Invasive Species Compendium

Detailed coverage of invasive species threatening livelihoods and the environment worldwide

Abstract

Interference efficiency and effects of bacterium-mediated RNAi in the fall armyworm (Lepidoptera: Noctuidae).

Abstract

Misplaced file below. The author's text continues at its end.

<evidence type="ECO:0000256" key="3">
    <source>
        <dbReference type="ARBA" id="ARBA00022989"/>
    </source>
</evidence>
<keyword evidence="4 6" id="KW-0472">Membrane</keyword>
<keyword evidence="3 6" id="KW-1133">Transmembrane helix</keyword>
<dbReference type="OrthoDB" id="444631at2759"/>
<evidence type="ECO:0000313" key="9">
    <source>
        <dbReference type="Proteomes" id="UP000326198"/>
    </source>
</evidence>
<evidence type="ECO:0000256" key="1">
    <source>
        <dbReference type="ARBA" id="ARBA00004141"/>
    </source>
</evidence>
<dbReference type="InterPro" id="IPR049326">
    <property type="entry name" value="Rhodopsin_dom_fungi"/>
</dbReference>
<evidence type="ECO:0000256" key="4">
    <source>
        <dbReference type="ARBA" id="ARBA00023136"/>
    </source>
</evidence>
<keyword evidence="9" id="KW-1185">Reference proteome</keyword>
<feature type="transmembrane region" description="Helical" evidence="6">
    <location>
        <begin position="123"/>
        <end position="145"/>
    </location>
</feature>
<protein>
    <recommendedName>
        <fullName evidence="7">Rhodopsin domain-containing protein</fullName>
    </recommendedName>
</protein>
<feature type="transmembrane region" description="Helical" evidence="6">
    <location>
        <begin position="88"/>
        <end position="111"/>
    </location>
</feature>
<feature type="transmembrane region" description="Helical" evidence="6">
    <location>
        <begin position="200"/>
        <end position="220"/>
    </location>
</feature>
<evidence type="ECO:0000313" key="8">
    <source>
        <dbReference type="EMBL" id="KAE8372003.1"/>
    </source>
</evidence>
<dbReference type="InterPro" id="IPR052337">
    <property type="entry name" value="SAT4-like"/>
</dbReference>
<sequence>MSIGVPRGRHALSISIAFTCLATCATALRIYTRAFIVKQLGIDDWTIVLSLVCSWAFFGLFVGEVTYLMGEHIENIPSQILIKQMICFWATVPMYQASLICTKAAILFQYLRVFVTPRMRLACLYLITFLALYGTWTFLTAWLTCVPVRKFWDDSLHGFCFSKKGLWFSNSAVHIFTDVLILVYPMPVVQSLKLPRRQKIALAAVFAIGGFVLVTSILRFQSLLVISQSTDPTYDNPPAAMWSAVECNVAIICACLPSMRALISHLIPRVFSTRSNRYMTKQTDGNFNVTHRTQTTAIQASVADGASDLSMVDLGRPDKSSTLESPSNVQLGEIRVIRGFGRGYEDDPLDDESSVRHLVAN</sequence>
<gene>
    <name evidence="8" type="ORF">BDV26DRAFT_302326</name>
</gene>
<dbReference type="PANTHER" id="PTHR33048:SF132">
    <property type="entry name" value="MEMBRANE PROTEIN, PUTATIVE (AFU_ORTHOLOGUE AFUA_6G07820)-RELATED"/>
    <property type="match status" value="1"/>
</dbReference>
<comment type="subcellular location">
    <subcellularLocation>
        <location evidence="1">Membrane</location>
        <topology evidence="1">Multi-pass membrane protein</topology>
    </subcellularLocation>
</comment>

RNAi is an effective tool for gene function analysis and a promising strategy to provide environmentally friendly control approaches for pathogens and pests. Recent studies support the utility of bacterium-mediated RNAi as a cost-effective method for gene function study and a suitable externally applied delivery mechanism for pest control. Here, we developed a bacterium-mediated RNAi system in Spodoptera frugiperda based on four target genes, specifically, Chitinase (Sf-CHI), Chitin synthase B (Sf-CHSB), Sugar transporter SWEET1 (Sf-ST), and Hemolin (Sf-HEM). RNAi conducted by feeding larvae with bacteria expressing dsRNAs of target genes or injecting pupae and adults with bacterially synthesized dsRNA induced silencing of target genes and resulted in significant negative effects on growth and survival of S. frugiperda. However, RNAi efficiency and effects were variable among different target genes and dsRNA delivery methods. Injection of pupae with dsCHI and dsCHSB induced a significant increase in wing malformation in adults, suggesting that precise regulation of chitin digestion and synthesis is crucial during wing formation. Injection of female moths with dsHEM resulted in lower mating, fecundity, and egg hatching, signifying a critical role of Sf-HEM in the process of egg production and/or embryo development. Our collective results demonstrate that bacterium-mediated RNAi presents an alternative technique for gene function study in S. frugiperda and a potentially effective strategy for control of this pest, and that Sf-CHI, Sf-CHSB, Sf-ST, and Sf-HEM encoding genes can be potent targets.